Every successful team has its stars, charismatic ball-players who attract the spotlight on and off the field of play. Supporting them, however, are usually a group of equally talented players who go about their work with a minimum amount of fuss, content to let others take the plaudits. But even unsung heroes deserve a little recognition and acclaim from time to time.

A case in point is Spain's all-purpose midfielder Iago, who over the course of the FIFA U-17 World Cup Korea 2007 has earned the complete faith of coach Juan Santisteban. A permanent fixture in Korea to date, starting four of his side's games and coming off the bench in the other two, Iago has made some vital contributions in Spain's relentless march to the final.

In the Round of 16 tie against Korea DPR, the Barça boy came on after 66 minutes and popped up on the right 38 seconds later to score his side's third goal in a 3-0 win. And after starting Wednesday's epic semi-final against Ghana on the right flank, he outfoxed the African defence by appearing on the left and crossing for Dani Aquino to fire home the opener.

Slowly but surely
"My natural position is playmaker, and I feel more comfortable in the middle, just behind the centre-forward," Spain's Mr Versatile tells FIFA.com. "But if the boss asks me to go on the wing, then that's where I'll go. The most important thing is to play and that the team wins. What's more, we don't really have any set positions and we're more or less free to go where we want. So if the chance comes up, I'll drift around a little, like I did against Ghana."

As Iago explains, the player he tries to model himself on is none other than former Barcelona legend Rivaldo. "He's got the lot: a fierce shot, he's good in the air and he scores goals... he's the most complete player I've ever seen." Describing himself as naturally left-footed and a devotee of South American football, Iago also likens his style of play to Argentinian livewire Pablo Aimar. "I play in a similar way to him, always looking to attack at every moment."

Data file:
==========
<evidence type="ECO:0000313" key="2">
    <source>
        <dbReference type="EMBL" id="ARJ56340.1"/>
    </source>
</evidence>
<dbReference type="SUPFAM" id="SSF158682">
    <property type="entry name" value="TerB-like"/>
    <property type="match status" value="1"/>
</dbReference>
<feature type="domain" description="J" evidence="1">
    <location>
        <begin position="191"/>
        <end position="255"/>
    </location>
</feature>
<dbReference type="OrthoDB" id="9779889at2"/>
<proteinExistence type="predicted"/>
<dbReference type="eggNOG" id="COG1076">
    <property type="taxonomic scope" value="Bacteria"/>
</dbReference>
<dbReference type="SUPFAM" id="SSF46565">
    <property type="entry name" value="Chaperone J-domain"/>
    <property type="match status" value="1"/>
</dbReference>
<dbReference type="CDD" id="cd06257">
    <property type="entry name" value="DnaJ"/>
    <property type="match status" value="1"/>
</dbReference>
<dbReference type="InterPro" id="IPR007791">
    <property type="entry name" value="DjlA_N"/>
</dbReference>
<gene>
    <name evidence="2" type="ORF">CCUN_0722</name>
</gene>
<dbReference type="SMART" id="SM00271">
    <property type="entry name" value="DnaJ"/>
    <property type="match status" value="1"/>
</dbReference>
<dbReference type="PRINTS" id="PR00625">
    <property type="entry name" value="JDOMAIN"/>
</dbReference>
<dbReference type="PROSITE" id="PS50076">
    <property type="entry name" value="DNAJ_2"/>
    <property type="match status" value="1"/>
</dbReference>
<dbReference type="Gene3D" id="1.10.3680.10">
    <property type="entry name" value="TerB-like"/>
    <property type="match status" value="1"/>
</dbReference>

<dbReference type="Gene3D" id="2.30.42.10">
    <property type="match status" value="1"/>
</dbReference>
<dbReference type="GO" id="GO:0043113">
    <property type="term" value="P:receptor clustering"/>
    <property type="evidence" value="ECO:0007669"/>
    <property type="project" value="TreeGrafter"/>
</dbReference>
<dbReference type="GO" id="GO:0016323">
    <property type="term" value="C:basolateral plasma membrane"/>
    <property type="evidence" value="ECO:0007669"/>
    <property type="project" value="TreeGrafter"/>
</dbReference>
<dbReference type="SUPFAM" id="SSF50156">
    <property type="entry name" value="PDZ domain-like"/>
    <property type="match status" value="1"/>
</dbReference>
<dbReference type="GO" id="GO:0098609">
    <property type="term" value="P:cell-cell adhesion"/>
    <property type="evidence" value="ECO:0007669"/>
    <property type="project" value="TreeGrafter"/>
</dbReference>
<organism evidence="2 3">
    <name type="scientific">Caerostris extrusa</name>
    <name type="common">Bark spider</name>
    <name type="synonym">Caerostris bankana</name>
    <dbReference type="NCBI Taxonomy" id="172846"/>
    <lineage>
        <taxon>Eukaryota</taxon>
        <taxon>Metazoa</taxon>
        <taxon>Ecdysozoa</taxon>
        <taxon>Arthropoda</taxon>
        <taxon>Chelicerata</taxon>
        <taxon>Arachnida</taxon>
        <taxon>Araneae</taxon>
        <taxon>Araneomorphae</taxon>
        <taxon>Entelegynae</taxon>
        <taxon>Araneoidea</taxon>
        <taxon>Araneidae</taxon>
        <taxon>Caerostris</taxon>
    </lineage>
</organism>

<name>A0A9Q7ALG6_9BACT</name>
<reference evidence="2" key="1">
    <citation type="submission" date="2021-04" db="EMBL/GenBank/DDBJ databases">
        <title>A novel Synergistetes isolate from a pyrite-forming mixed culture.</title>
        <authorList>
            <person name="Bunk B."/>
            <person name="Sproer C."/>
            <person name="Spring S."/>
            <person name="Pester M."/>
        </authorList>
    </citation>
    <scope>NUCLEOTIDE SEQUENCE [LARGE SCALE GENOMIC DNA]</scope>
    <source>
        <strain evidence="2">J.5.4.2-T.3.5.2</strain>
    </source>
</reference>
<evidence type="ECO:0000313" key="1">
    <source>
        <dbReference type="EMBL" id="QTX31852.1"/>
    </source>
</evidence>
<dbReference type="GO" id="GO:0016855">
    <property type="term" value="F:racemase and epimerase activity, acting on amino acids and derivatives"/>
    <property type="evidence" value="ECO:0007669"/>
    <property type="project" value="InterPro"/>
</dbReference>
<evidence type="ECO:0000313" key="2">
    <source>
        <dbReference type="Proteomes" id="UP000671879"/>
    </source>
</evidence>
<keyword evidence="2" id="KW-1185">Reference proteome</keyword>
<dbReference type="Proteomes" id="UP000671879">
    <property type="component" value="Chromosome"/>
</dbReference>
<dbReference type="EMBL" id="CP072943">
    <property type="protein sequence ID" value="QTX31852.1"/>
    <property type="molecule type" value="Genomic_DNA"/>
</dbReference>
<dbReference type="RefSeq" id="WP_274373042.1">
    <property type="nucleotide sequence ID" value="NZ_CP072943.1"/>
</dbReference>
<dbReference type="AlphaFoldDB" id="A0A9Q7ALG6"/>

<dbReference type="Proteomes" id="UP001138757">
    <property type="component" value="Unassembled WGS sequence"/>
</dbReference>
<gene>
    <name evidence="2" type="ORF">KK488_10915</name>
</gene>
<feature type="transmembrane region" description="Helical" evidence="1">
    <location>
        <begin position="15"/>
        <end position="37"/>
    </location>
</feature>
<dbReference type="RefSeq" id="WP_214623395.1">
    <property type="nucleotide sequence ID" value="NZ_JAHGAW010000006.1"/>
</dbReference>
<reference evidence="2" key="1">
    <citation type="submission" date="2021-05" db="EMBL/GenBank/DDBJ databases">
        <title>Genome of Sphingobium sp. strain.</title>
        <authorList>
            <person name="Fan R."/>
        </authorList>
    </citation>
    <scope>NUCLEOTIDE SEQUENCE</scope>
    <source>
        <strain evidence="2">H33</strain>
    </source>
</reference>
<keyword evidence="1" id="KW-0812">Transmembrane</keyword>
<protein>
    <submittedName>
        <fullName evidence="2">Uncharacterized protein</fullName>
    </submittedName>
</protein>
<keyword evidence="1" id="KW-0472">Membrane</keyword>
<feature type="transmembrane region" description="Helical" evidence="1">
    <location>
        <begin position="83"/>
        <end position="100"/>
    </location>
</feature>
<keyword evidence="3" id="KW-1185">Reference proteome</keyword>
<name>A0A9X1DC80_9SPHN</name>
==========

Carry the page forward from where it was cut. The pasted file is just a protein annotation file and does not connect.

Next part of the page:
Born in Vigo in January 1990, Iago joined the Barcelona youth set-up as a ten-year-old. And seven years on, he has now graduated to the club's reserve side, Barcelona B. "Obviously I'd love to play at the Camp Nou, but I'm in no rush. I know there are some great players ahead of me, but Barça is committed to its youngsters too. Right now, though, all I'm thinking about is Nigeria."

Ninety minutes from glory
With Sunday edging ever closer, the conversation turns to the duel with the Golden Eaglets. "It won't be much different to the Ghana game," he predicts. "It'll be hard-fought and they'll be trying to press us all the time. They've got a lot of technique and their full-backs like to attack, which will make it difficult for ours to get forward.

"Getting possession is vital and we can't afford to sit back, because if we do that, they'll make their physical strength count. Obviously, going to extra time twice has taken it out of us, but it's been great to have an extra day's rest."

Inevitably, the absence of Bojan also comes up in discussion, although Iago is confident Spain can overcome that particular obstacle. "He's going to be missed for sure, but I don't think we'll be changing our tactics. We've got the players to replace him, like Dani Aquino, who's having a fantastic tournament."

And as he also explains, the win over Ghana has also boosted Spanish morale. "We didn't play well, but that makes our achievement even more impressive. Winning without playing well has given us confidence, and mentally we're on a high."

Mindful that the final of a FIFA competition does not come around every day, Iago admits that with expectations rising back home, the pressure is starting to mount. "We know what's at stake against Nigeria. We're 90 minutes away from glory," he says, seemingly ready for the challenge ahead.